In an interview with Yahoo News, Democratic Senator Tim Kaine Wednesday criticized US strikes on Syrian government forces. He described the downing of Syrian drones “completely illegal.” The military action taken against Syrian regime facilities was totally unlawful, he said.

US strikes against Syrian targets

At least, there were four recorded incidences of US military strikes against Syrian government forces of which include the recent shooting down of a Syrian warplane by a US destroyer jet and the cruise missile strike in April, which the US said was carried out in retaliation for the Assad regime use of chemical weapons.

However, the Pentagon argues that the United States has the constitutional authority in carrying out its strikes. It cited the 2001 Authorization Act, which was enacted by Congress after the 9/11 terrorists attack. The act authorized the war in Afghanistan and international commitment to wipe out al-Qaida. The administrations of George W. Bush and Barack Obama made reference to that legislation as the constitutional backing for the global fight against terrorism and extremism.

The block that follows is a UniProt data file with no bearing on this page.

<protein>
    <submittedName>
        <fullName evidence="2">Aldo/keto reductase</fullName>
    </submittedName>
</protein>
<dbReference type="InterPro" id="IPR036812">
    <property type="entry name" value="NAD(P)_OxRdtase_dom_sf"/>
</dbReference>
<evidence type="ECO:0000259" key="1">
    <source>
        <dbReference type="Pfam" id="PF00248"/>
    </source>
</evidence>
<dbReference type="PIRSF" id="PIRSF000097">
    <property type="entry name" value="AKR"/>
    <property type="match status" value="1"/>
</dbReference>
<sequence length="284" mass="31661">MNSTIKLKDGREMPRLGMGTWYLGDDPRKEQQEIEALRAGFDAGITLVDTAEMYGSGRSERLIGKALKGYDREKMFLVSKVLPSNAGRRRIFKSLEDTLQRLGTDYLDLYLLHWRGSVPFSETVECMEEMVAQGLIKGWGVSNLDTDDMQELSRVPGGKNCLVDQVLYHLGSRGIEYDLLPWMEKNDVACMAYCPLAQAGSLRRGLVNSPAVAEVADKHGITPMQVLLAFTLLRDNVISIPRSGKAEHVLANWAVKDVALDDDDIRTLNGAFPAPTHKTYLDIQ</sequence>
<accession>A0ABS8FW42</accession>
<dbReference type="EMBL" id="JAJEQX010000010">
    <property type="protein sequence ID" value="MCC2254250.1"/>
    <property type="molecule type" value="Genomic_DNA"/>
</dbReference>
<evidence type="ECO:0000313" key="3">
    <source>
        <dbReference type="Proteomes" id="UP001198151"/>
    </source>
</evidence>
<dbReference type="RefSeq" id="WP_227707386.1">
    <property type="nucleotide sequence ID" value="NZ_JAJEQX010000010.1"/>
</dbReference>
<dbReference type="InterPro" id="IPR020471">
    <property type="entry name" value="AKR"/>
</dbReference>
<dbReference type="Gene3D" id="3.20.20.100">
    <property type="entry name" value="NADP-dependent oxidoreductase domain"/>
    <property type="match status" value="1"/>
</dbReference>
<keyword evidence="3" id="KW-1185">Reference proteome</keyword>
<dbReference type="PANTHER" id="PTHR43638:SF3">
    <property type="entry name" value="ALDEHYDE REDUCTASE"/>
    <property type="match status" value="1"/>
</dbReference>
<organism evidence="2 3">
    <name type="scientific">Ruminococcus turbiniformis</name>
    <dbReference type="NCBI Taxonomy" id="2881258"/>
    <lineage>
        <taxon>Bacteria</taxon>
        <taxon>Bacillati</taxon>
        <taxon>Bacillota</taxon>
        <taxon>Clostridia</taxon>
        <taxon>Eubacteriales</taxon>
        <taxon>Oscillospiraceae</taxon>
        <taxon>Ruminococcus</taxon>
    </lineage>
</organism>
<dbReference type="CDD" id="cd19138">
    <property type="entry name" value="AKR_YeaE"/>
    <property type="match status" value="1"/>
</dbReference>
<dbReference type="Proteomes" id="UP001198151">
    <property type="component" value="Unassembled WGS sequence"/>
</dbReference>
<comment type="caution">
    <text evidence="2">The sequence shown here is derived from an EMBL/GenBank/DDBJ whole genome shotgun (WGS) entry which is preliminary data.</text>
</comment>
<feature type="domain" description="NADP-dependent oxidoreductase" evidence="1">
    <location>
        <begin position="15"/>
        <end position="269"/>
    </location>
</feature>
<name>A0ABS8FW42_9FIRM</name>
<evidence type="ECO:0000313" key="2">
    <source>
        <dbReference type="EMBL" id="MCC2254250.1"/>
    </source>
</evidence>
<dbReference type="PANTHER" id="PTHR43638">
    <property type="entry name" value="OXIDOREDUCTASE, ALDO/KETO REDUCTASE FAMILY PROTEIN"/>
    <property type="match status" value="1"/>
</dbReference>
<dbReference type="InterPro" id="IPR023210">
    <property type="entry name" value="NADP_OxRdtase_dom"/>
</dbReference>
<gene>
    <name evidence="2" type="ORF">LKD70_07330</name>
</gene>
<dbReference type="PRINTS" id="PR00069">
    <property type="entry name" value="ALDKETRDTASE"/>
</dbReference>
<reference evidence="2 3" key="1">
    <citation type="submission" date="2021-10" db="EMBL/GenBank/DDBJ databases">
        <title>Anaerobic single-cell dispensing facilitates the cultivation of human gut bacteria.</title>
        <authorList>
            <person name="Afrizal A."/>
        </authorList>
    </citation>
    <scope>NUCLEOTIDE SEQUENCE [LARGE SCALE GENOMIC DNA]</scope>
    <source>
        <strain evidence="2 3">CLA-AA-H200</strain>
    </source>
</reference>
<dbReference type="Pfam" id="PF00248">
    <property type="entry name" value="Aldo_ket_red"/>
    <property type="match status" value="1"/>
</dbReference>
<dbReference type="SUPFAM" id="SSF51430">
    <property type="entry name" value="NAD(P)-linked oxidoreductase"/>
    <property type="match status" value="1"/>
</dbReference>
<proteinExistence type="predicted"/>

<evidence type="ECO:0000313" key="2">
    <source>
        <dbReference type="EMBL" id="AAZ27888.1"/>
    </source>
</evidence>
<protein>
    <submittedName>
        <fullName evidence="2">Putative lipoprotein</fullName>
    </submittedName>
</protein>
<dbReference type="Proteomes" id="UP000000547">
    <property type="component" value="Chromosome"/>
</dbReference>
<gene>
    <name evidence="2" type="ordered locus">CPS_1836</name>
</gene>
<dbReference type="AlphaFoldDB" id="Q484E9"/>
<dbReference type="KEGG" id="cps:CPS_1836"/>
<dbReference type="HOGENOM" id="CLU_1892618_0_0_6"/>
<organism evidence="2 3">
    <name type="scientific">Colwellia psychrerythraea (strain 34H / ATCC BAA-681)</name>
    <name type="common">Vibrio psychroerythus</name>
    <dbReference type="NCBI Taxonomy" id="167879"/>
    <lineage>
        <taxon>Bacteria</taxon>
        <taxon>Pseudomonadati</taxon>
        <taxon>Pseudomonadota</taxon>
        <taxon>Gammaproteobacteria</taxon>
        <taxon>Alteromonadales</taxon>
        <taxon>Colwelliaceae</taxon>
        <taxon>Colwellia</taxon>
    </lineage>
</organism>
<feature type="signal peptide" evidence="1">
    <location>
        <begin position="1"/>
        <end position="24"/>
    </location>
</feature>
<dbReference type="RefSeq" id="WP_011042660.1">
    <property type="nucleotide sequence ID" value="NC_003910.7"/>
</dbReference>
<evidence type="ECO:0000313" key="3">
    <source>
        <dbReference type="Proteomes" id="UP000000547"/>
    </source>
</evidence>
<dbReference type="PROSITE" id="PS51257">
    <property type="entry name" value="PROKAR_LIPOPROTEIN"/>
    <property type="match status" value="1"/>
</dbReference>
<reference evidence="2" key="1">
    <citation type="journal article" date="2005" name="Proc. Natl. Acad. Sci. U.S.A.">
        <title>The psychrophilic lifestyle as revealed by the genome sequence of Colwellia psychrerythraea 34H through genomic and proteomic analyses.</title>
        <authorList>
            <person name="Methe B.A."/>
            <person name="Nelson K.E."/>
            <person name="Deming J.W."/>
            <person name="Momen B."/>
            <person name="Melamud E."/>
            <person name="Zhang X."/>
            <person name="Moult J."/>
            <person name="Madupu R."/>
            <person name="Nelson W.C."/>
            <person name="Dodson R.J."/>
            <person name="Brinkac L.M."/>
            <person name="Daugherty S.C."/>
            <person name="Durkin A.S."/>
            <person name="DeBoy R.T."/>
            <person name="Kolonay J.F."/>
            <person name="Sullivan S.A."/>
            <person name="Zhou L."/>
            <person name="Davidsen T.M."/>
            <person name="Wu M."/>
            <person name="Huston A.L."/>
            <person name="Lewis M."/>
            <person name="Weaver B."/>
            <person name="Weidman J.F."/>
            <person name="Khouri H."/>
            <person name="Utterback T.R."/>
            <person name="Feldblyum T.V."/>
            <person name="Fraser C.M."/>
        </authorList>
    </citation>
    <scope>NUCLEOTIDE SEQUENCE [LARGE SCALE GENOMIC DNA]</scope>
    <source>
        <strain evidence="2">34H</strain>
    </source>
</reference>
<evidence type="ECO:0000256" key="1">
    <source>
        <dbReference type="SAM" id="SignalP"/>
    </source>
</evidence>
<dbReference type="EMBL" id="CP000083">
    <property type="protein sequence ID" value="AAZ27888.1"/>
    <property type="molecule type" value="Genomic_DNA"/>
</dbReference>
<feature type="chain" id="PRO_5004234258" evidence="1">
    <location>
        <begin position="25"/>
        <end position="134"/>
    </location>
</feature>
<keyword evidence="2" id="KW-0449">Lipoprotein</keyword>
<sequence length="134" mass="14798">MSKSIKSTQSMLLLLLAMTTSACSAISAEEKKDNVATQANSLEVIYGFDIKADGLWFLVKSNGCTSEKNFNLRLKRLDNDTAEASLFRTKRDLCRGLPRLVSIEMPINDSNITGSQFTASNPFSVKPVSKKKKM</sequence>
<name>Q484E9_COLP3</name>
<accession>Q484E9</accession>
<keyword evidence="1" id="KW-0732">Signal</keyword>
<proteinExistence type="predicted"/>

Kaine's criticism

But Kaine, who is a member of the Senate Committee on Foreign Relations, disagreed in totality with the Trump’s administration stance.

The 2001 AUWF specifically states that the United States can take action against the perpetrators of the 9/11 bombing.

No one has come forward to say Syria was culpable. Nobody has proofs that they are connected to al-Qaida. They are fighting against al-Qaida in Syria, which is a total unlawful use of power, Sen. Kaine countered.

Political cowardice responsible

Kaine, who was the running mate of Hillary Clinton in the 2016 presidential election, also said “political cowardice” was responsible for congressional inability to debate and put a vote to give a constitutional backing to the three-year war on ISIS or Islamic State, in countries like Syria and elsewhere.

He added that in his view “political cowardice” of not wanting to be noted for supporting the war was responsible.

There were a series of attempt to pressure Congress to debate and possibly vote and authorize the raging war on the Islamic State in Syria and Iraq, but such efforts failed largely due to politics.

The fate of Clinton in the 2008 Democratic primaries, which she voted in favor of the 2002 AUMF against Iraq, and Republicans preference to criticize Obama’s handling of the war were partly responsible for the inability of Congress to consider the AUMF legislation.

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